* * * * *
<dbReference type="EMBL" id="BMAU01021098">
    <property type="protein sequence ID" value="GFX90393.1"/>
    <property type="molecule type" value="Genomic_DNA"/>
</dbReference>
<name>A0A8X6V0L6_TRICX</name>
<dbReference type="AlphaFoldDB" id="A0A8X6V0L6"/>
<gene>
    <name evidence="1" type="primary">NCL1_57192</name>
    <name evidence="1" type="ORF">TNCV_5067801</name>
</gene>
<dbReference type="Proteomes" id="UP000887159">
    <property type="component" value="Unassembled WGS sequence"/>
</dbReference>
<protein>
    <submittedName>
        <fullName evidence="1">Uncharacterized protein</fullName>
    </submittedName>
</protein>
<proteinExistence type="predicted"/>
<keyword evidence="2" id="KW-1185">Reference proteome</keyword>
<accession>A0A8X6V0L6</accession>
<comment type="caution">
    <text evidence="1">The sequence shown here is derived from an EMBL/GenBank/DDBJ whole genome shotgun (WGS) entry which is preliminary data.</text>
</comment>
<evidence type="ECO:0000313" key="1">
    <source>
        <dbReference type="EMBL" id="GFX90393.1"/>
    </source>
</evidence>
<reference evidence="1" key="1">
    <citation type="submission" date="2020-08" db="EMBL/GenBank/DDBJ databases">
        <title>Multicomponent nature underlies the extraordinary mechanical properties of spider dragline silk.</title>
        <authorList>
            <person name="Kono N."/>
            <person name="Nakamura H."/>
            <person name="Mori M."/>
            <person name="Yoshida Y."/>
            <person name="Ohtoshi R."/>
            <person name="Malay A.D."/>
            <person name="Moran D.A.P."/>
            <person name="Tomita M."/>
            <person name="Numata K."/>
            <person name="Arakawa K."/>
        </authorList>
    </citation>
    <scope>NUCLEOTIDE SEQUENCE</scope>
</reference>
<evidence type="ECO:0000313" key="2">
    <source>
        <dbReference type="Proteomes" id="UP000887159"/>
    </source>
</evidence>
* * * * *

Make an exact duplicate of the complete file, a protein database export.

<dbReference type="EMBL" id="BMAU01021098">
    <property type="protein sequence ID" value="GFX90393.1"/>
    <property type="molecule type" value="Genomic_DNA"/>
</dbReference>
<name>A0A8X6V0L6_TRICX</name>
<dbReference type="AlphaFoldDB" id="A0A8X6V0L6"/>
<gene>
    <name evidence="1" type="primary">NCL1_57192</name>
    <name evidence="1" type="ORF">TNCV_5067801</name>
</gene>
<dbReference type="Proteomes" id="UP000887159">
    <property type="component" value="Unassembled WGS sequence"/>
</dbReference>
<protein>
    <submittedName>
        <fullName evidence="1">Uncharacterized protein</fullName>
    </submittedName>
</protein>
<proteinExistence type="predicted"/>
<keyword evidence="2" id="KW-1185">Reference proteome</keyword>
<accession>A0A8X6V0L6</accession>
<comment type="caution">
    <text evidence="1">The sequence shown here is derived from an EMBL/GenBank/DDBJ whole genome shotgun (WGS) entry which is preliminary data.</text>
</comment>
<evidence type="ECO:0000313" key="1">
    <source>
        <dbReference type="EMBL" id="GFX90393.1"/>
    </source>
</evidence>
<reference evidence="1" key="1">
    <citation type="submission" date="2020-08" db="EMBL/GenBank/DDBJ databases">
        <title>Multicomponent nature underlies the extraordinary mechanical properties of spider dragline silk.</title>
        <authorList>
            <person name="Kono N."/>
            <person name="Nakamura H."/>
            <person name="Mori M."/>
            <person name="Yoshida Y."/>
            <person name="Ohtoshi R."/>
            <person name="Malay A.D."/>
            <person name="Moran D.A.P."/>
            <person name="Tomita M."/>
            <person name="Numata K."/>
            <person name="Arakawa K."/>
        </authorList>
    </citation>
    <scope>NUCLEOTIDE SEQUENCE</scope>
</reference>
<evidence type="ECO:0000313" key="2">
    <source>
        <dbReference type="Proteomes" id="UP000887159"/>
    </source>
</evidence>